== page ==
Let’s consider an example. Suppose that Sam starts retirement with a million dollars in a tax-sheltered account. He invests in dividend-paying stocks and in the first year he makes $40,000 in dividends plus $60,000 in capital gains. He withdraws the cash dividends to live on and leaves the capital gains in the account.

Another new retiree, Linda, invests her million dollars in non-dividend paying equities and makes $100,000 in capital gains in her first year of retirement. She sells $40,000 worth of stock to generate cash to live on.

What’s the difference between these two cases? Not much. What matters are the returns you get and the risk you take to get these returns. In tax-sheltered accounts, the difference between capital gains and dividends isn’t important.

The two cases feel different because Linda seems to be eating into her principal. But, Linda isn’t eating into her principal any more than Sam was.

Some would argue that income-generating assets are less volatile and therefore safer. I counter that the bulk of retirement savings should go into a broad index of stocks that are likely to give the best return, rather than limiting investment to dividend-paying stocks. You can create safety by investing enough to live on for 3 or so years in short-term bonds.

Wednesday, June 4, 2008

Choosing an Investment Advisor

The Canadian Capitalist’s recent Friday roundup pointed to an article by Rob Carrick in the Globe and Mail about choosing an investment advisor. The conclusion is that a good advisor has the following 4 attributes:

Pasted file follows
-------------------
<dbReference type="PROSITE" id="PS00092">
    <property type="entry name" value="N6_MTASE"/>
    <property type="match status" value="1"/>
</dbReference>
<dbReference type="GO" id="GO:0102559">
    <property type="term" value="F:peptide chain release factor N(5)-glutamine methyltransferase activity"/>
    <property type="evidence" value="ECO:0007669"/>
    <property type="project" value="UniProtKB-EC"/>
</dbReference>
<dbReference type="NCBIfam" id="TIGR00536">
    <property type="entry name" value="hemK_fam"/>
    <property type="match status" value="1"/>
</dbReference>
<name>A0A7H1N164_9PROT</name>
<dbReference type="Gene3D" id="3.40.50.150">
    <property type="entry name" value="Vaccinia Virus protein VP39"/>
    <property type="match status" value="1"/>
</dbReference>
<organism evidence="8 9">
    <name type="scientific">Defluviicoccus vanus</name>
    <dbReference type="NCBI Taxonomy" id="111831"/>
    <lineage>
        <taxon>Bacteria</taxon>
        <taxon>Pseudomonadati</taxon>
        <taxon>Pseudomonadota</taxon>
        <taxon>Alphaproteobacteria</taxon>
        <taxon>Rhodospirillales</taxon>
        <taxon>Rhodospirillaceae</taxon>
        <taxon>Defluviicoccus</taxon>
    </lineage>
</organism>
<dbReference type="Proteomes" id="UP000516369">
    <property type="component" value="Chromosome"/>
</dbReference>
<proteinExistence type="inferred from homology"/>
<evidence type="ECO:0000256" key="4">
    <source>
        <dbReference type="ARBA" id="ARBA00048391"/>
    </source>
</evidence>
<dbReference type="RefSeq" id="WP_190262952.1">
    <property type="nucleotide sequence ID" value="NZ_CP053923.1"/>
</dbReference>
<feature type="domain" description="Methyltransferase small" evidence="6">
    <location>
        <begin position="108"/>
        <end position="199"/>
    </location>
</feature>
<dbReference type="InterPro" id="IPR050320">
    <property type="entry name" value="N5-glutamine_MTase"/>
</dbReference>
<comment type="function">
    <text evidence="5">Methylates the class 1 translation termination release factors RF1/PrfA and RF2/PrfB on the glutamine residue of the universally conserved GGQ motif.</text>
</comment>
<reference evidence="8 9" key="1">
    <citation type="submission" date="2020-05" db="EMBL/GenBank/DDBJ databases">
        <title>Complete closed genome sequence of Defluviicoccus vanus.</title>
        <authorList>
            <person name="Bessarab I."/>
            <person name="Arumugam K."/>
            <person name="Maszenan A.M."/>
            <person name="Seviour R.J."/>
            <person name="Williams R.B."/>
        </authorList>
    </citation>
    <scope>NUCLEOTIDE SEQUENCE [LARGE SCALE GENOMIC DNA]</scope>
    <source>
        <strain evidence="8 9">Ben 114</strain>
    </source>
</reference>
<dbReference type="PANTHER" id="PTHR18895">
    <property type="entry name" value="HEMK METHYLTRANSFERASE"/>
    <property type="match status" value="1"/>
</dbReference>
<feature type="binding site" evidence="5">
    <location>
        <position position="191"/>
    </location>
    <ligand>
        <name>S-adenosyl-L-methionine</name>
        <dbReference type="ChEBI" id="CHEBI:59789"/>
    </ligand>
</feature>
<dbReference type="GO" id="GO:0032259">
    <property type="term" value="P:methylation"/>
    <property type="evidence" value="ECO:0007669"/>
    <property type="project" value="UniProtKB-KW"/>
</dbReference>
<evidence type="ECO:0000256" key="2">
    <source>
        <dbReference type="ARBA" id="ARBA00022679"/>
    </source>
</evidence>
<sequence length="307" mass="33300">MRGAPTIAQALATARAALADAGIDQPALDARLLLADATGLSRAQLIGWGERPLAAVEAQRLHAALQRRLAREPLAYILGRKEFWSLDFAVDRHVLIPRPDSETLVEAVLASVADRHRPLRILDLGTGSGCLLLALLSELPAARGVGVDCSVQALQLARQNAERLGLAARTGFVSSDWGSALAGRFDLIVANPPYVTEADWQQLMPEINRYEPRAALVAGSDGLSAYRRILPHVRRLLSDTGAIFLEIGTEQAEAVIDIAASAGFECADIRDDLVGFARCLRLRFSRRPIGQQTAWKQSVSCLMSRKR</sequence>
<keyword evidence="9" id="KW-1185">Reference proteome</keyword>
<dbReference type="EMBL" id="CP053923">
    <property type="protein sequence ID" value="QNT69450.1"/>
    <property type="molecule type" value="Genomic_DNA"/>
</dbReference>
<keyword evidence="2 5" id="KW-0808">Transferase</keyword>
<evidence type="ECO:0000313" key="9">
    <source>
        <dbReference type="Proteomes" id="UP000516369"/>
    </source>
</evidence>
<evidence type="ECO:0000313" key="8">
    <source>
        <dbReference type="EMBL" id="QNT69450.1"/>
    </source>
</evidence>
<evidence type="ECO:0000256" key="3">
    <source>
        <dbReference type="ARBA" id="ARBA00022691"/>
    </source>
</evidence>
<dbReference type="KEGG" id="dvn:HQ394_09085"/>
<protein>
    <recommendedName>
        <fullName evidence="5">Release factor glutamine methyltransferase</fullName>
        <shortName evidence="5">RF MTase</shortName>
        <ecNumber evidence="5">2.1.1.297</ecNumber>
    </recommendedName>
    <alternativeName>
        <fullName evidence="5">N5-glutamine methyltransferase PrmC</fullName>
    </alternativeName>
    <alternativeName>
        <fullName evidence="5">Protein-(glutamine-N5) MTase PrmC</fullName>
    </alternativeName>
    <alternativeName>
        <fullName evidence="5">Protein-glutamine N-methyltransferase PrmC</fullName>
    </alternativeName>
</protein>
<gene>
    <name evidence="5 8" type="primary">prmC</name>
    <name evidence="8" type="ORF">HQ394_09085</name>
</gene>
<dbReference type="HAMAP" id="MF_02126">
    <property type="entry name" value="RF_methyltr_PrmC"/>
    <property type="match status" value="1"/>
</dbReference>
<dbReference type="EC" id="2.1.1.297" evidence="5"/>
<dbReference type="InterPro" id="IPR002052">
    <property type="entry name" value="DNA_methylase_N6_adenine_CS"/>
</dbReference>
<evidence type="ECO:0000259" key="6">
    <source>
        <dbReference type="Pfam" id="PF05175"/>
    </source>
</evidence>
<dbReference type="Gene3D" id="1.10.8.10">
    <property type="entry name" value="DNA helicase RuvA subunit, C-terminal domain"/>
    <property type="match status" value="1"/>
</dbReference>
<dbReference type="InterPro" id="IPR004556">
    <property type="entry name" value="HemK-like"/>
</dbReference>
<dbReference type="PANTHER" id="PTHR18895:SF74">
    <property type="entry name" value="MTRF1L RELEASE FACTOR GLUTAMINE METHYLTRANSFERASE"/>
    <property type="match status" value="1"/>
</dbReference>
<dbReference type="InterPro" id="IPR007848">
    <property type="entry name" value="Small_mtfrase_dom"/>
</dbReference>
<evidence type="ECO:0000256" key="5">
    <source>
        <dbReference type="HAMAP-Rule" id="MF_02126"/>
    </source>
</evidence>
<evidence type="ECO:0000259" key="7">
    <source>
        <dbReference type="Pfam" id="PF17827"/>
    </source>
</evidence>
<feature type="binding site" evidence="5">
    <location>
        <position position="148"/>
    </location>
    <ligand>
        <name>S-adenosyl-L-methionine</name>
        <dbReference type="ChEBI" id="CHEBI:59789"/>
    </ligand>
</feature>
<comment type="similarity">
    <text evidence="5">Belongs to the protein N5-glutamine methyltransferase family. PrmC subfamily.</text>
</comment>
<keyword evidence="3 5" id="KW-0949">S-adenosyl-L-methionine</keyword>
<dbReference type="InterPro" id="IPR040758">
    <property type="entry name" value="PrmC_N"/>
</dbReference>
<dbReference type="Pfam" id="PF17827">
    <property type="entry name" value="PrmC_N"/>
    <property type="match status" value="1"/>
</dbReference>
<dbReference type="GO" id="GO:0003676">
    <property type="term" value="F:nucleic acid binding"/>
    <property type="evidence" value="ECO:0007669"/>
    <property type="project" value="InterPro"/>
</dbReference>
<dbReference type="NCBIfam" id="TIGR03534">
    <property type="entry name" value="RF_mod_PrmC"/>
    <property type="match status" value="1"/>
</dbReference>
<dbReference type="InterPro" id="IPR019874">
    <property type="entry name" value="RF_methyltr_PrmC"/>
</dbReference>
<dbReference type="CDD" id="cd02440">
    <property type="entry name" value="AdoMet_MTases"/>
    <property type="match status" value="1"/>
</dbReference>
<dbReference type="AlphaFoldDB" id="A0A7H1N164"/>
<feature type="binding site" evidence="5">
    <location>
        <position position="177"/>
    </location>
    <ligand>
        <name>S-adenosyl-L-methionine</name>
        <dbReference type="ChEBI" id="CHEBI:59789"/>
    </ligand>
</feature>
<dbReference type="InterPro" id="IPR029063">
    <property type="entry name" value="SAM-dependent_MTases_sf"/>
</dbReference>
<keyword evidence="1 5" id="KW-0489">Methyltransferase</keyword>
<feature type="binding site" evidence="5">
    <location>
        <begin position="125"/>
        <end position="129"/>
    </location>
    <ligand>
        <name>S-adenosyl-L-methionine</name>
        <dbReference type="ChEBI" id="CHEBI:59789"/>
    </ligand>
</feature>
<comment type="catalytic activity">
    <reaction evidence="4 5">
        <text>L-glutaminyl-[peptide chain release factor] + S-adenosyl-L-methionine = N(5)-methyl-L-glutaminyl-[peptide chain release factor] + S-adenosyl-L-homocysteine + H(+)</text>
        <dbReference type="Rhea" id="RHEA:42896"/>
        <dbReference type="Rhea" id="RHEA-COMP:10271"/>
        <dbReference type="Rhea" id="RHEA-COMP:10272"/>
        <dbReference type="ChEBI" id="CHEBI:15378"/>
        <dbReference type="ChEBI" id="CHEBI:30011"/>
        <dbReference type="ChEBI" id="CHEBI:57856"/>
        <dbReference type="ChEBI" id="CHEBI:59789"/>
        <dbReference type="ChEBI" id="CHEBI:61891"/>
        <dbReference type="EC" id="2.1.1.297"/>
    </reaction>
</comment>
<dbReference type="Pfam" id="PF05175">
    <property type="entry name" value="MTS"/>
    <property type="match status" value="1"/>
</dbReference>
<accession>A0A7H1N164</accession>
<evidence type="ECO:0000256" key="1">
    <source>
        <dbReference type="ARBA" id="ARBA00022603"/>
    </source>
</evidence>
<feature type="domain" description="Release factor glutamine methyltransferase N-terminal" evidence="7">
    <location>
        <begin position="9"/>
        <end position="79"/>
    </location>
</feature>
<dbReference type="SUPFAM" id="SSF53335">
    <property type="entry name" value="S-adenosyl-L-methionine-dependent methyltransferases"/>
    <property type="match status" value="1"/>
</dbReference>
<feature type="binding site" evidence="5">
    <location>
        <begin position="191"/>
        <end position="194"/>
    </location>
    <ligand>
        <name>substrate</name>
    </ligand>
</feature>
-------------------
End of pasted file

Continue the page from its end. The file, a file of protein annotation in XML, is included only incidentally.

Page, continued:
1. Is comfortable speaking about fees and commissions.
2. Communicates clearly in everyday language.
3. Asks detailed question about clients’ situations.
4. Makes time for clients.

These make sense, but they aren’t enough to avoid being taken in by a good salesman. The article acknowledges this saying that people “have to be at least a little involved in the running of their portfolios.”

The problem I have at this point is that if you are knowledgeable enough to be involved in the running of your portfolio, then you probably know enough to pick a few ETFs yourself and forget the advisor. For the more complex financial planning activities (that many advisors don’t really do), investors can pay a fee-based advisor by the hour periodically.

In my limited experience of listening to people talk about their financial advisors, they tend to pick them based on rapport. Of course, rapport is important, but should you really hand over all your money to someone just because he or she knows how to act friendly?

Given the various low-cost index ETFs that exist today, mapping out your own financial plan isn’t very difficult. People who can’t handle this on their own are forced to take the risky path of trying to find a trustworthy financial advisor. I fear that the list of four desirable attributes of a financial advisor won’t be enough help.

Tuesday, June 3, 2008

ETF Does Not Always Mean Low Cost

Many sensible investors like index Exchange-Traded Funds (ETFs) because of the low fees charged. However, just because an investment is ETF-based doesn’t automatically mean that it is low cost.